LONDON (Bloomberg) - Quantitative easing may be helping Europe achieve its economic targets, but it's also undermining the long-term viability of the euro by tarnishing its allure as a global reserve currency.
Central banks cut their euro holdings by the most on record last year in anticipation of losses tied to unprecedented stimulus. The euro now accounts for just 22 per cent of worldwide reserves, down from 28 per cent before the region's debt crisis five years ago, while dollar and yen holdings have both climbed, the latest data from the International Monetary Fund show.
"As a reserve currency, the euro is falling apart," said Daniel Fermon, a strategist at Societe Generale in Paris. "As long as you have full quantitative easing, there's no need to invest. The problem for the moment is we don't see a floor for the currency. Money's flowing out."
European Central Bank President Mario Draghi has in the past welcomed the drop-off in reserve managers' holdings because a weaker exchange rate makes the continent more competitive. Yet firms warn the currency's waning popularity reflects a more lasting loss of confidence in an economy that shrank in two of the past three years.
The decline in euro reserves suggests other central banks consider the ECB's 1.1 trillion euros of QE bond purchases, which started a month ago, to be the biggest threat to the currency's global status since its 1999 debut.
Greece's debt woes aren't helping, either. The ECB ramped up the emergency funding available to Greek banks Thursday to alleviate the country's worsening liquidity issues amid drawn- out negotiations over its bailout.
All this is prompting banks from Citigroup, the world's biggest foreign-exchange trader, to Goldman Sachs to predict the euro will fall below parity with the dollar this year, from a 12-year low of US$1.0458 last month and US$1.0675 Friday.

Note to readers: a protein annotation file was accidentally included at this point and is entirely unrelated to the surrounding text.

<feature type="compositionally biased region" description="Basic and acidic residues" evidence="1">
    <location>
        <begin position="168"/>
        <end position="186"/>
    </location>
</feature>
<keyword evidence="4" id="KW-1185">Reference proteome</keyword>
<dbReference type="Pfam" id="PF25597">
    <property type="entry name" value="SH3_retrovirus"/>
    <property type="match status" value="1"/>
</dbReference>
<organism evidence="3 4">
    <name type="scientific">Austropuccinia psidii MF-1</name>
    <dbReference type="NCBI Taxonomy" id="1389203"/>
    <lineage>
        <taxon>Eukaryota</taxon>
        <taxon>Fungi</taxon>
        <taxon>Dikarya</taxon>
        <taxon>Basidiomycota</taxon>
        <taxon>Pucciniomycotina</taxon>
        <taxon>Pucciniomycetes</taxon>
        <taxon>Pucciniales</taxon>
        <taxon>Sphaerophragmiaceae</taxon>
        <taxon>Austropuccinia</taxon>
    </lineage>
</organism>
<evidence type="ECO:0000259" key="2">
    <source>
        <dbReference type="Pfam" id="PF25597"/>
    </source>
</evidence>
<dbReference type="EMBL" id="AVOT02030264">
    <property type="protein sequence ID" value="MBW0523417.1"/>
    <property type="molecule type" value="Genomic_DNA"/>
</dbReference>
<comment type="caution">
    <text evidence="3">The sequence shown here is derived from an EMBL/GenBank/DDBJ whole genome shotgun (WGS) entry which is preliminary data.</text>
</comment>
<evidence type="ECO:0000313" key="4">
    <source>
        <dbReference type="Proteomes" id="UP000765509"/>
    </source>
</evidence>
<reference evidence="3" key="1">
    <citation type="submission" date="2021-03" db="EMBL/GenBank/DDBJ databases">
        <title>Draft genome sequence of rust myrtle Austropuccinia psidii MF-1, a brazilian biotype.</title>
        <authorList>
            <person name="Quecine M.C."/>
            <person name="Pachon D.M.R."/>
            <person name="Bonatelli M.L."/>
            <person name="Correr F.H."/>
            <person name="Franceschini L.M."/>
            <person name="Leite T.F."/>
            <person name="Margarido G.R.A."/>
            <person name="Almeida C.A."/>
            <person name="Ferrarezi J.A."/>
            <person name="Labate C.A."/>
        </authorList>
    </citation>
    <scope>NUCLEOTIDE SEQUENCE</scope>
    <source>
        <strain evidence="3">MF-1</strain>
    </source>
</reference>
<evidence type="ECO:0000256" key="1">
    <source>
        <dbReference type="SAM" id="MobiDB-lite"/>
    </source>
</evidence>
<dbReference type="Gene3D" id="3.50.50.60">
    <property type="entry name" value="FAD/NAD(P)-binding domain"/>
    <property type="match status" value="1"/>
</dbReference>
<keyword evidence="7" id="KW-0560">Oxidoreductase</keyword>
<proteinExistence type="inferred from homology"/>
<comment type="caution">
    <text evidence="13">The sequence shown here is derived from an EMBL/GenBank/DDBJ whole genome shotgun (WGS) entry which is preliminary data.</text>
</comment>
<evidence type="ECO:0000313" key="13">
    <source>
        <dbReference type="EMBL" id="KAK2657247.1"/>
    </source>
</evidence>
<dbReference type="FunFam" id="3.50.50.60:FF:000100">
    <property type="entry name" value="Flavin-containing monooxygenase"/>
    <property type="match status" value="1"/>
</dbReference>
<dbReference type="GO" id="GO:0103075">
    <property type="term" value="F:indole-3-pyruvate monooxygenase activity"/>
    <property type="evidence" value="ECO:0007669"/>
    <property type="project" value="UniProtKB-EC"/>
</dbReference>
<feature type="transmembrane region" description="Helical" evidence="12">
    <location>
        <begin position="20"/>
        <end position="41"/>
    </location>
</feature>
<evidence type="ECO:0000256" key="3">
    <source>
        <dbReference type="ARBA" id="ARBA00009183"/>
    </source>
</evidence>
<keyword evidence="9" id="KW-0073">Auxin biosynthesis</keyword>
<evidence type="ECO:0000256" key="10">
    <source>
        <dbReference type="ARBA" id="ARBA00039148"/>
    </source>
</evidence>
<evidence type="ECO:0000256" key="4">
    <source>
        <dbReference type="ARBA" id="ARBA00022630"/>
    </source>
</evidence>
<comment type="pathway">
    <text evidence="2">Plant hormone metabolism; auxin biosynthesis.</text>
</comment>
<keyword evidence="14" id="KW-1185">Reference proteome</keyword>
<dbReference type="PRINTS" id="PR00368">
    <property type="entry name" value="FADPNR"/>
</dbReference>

National Australia Bank Ltd. estimates reserve managers sold at least US$100 billion-worth of euros in the fourth quarter of 2014.
"Most of the fall in the euro share represented outright selling of euros" rather than simply reflecting declines in the exchange rate, said Ray Attrill, the bank's global co-head of currency strategy in Sydney.
Of the US$6.1 trillion of reserves for which central banks specify a currency, the proportion of euros fell in every quarter of 2014, IMF data show. Last year was also the first time euro holdings fell in cash terms.
Yen holdings increased in three of the four quarters and make up 4 per cent of the total, up from as low as 2.8 per cent in early 2009. US dollars account for the biggest proportion at 63 per cent after reserve managers increased their holdings in the final six months of last year. That's down from as much as 73 per cent in 2001.